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For yourselfEdit

Diabetes diary

This diabetes diary from AlphaTrak is an example of a place to record information about your dog's diabetes.

Thorough record keeping provides an invaluable tool for both you and your vet to determine the needs of your sugar pet. Without good records you won't see the "whole picture" of how your dog is doing or whether and increase/decrease may be in order. Accurate data will also give you a reference of how your dog reacts to doses, feedings and times of day.

It's good to have a Diabetic Log book for your diabetic dog. It should contain everything needed to maintain up to date information. One suggestion is to purchase a hard surface 3 ring binder that has a pocket on each cover. On the front inside pocket to clip a business card for your vet as well as your local emergency clinic. In a crisis it is handy to know where these are. On the front you might insert a picture of your dog and the title Diabetic Log Book. The picture of your dog could be handy for a pet sitter, etc. to know without a doubt who they are caring for.

List of items you should have in your Log Book

  • BG Log Some glucometer manufacturers also provide logging software, such as this free software from LifeScan, [1] the manufacturer of the One Touch meters
  • Curve Log
  • Vet information
  • Emergency Clinic Information
  • Insulin Type/Manufacturer/Ordering Info (+script if necessary)
  • Syringe Type/Ordering Info (+script if necessary)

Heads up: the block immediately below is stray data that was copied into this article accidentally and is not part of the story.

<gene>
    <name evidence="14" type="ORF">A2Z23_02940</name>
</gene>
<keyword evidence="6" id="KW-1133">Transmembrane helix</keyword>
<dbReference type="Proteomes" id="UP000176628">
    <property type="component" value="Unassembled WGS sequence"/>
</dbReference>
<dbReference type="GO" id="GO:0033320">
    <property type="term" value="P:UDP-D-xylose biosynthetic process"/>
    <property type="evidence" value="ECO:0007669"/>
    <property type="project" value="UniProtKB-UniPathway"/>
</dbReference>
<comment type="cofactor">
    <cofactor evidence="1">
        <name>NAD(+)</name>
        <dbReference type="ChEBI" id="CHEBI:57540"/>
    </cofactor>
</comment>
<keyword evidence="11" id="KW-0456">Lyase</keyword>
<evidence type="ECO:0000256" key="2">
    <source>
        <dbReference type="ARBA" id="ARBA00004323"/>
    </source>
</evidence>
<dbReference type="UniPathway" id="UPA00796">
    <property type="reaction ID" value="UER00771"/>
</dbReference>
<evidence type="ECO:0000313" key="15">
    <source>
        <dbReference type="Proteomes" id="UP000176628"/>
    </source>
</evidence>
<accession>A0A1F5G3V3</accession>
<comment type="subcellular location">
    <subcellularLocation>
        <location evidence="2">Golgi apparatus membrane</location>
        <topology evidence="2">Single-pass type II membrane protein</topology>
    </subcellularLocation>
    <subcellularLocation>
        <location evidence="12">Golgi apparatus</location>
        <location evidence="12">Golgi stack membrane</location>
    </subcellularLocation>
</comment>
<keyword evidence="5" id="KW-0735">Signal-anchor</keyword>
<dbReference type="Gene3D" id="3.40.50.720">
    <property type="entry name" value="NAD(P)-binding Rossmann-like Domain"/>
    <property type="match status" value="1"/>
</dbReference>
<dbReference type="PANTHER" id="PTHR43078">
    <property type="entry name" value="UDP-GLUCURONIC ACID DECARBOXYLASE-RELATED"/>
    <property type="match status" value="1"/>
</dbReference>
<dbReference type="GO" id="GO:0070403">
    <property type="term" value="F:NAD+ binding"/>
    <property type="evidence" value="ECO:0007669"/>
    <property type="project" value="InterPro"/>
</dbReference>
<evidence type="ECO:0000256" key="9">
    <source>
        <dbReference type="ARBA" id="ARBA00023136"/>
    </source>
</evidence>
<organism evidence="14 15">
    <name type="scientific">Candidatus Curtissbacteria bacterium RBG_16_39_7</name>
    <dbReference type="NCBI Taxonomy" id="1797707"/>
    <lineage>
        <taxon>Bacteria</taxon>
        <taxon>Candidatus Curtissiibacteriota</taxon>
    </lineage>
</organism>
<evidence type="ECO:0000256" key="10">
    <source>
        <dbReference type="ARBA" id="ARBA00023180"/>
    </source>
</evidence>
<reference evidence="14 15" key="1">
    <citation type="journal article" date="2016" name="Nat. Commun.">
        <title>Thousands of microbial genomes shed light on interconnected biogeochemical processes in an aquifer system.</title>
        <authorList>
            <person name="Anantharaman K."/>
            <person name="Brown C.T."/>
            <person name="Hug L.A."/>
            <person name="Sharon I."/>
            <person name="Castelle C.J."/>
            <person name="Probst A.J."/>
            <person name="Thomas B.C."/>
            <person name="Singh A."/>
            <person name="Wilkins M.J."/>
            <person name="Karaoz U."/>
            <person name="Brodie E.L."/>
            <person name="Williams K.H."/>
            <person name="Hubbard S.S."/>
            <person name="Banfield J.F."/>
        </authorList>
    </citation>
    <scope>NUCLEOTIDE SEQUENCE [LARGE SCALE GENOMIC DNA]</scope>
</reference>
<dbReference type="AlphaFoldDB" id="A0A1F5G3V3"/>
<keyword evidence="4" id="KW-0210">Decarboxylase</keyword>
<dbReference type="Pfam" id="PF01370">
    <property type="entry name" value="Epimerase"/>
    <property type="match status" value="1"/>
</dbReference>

• Most recent lab results
  • Hypo
  • BG interpretation guidelines
  • Pet sitter information
  • Blank pages for notes

The curve article discusses recording blood glucose numbers and completing a curve graph.

For emergenciesEdit

Having a card with information on it in the area with your driver's license stating you have a diabetic pet at home, possibly with some individual care information on it would be great. In cases of accident/illness away from home, the driver's license is ALWAYS checked for your ID, in case you're unable to ID yourself.

At home, it's good to keep a current sheet of information in your personal phone book, with the sheet being long enough for it to be seen when the book is closed. (Paramedics & police check this out, looking for medical & family contact information for you, if you can't give it yourself.) It should mention that your pet is an Insulin-dependent diabetic, what his daily dosages are, when they are to be given, what he eats and how much, etc.

Include instructions on how to find you, or an alternate person who knows how to care for the animal. For example, my instructions were to take him to the hospital (address & phone) during office hours and to page (pager #) John (who would then come to get him) after hours. In case something happened to me and I was not going to be able to care for him temporarily, I was then satisfied that he would be cared for properly by those he knew, liked and trusted.

The sheet also said where to find the insulin, where to find his syringes, and to take insulin AND syringes with him to the hospital.

For alternate caregiversEdit

You may need to be away from your diabetic pet for any number of reasons; the length of your absence may be only a few hours or it could be for days or weeks. While some people opt to board their diabetic pet with their veterinarian, others choose to hire a caregiver for the time they are away from home. The use of a checklist makes it easier for the person who is responsible for the pet while you are away and gives you peace of mind that you have put everything that's necessary for that person to know in writing.I16[2]

ReferencesEdit

  1. Free Software. LifeScan.
  2. Pet Sitter Checklist. Merck.

More InformationEdit

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